Wedding dresses come in all shapes and sizes here, from meringue-shaped designs to the sleek and chic, and trade is brisk.
In Hong Kong, locals and foodies sit elbow to elbow in a tiny cafe enjoying some of the best noodles around while others form a line stretching to the end of the block, longing for someone to give up their tiny stool as the delicate aroma wafts from the over-worked woks.
In Macau, hidden away from the glitz of the towering crowded casinos, locals and tourists stroll along charming old cobblestone streets past colourful houses and shops where the Portuguese influence is preserved and celebrated.
Welcome to three different faces of southern China - three dynamic cities that sit on the Pearl River delta triangle.
They share many things yet all have their own eclectic personality that entertains, amuses and seduces the traveller in search of something different.
Scratch the surface of Guangzhou, Hong Kong or Macau and you soon discover each one’s individual charm and personality.
The trio of cities offers an intriguing look at a country that rarely sleeps with a great mix of attractions, flavours, sights and sounds.
Thriving Guangzhou, formerly Canton, is the third largest Chinese city with a population of 15 million and a history dating to more than 2000 years.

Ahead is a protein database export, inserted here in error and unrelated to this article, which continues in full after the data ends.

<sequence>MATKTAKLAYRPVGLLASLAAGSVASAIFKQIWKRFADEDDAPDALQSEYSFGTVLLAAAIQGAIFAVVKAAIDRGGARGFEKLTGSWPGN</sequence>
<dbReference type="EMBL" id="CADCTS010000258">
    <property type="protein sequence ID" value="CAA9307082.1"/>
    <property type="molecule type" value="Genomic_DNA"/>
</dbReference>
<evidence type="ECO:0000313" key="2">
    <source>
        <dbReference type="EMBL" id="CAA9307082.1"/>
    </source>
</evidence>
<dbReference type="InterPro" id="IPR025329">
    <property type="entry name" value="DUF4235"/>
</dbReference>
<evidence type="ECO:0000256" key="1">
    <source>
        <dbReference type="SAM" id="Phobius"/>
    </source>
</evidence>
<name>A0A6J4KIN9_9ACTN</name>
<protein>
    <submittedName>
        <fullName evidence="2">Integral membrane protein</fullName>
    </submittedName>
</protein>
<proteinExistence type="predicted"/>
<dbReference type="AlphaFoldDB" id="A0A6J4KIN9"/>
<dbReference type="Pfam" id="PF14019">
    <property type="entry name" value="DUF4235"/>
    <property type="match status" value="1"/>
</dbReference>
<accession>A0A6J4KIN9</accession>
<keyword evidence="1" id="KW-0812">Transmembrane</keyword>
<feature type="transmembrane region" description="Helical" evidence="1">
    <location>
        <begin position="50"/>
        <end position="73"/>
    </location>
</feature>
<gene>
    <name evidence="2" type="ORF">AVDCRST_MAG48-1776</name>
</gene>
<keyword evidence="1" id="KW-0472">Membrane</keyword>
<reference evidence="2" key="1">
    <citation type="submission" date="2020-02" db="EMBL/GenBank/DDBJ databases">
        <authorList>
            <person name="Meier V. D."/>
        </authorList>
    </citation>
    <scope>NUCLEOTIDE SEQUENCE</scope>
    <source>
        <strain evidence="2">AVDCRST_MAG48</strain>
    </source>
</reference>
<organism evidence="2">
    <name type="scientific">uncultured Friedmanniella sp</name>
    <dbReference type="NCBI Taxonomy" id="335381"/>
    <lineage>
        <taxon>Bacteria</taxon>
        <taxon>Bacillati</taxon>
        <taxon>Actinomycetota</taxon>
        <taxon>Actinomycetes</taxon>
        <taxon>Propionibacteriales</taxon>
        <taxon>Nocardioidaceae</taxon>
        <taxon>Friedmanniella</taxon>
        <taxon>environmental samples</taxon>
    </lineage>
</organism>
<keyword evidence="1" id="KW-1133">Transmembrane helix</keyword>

It may be the major manufacturing hub of the Pearl River Delta and one of mainland China’s leading commercial and manufacturing regions, but make no mistake, there’s lots to do.
It’s a city of contrasts with the Guangzhou Opera House, designed by the Iraqi-born architect Zaha Hadid, and the equally impressive International Finance Centre, Guangzhou’s tallest building.
For the best bird’s-eye view of Guangzhou, head to the 600-metre Canton Tower that was built for the 2010 Asian Games,and travel via two lifts to the top for stunning views, day or night, across the Pearl River and the sprawling city.
For a step back into the past, visit Shamian Island next to Qingping market which is home to a string of 19th-century buildings that reflect the elegant colonial era complete with shaded elegant boulevards.
The post-Mao era’s first high-rise hotel, the White Swan, is another island landmark now undergoing a renovation.
In 1859, after the Opium Wars, the Qing Dynasty divided Shamian Island into British and French concessions where foreigners conducted business with the Chinese.
These days couples spend time ballroom dancing in Shamian Park and there’s even a Starbucks in one of the stately buildings.
Guangzhou Museum provides a fascinating insight into the area’s history with an amazing pottery collection and, when the sun goes down, step aboard a Pearl River cruise for an impressive light show that showcases its towering skyscrapers.
The city’s cuisine is memorable and if you are a goose lover, there are restaurants that serve multi courses of goose dishes - definitely an acquired taste for most of us.
Catching the train from Guangzhou to Hong Kong via Shenzhen is easy, it’s just a two-hour trip. We disembark at Hung Hom Station.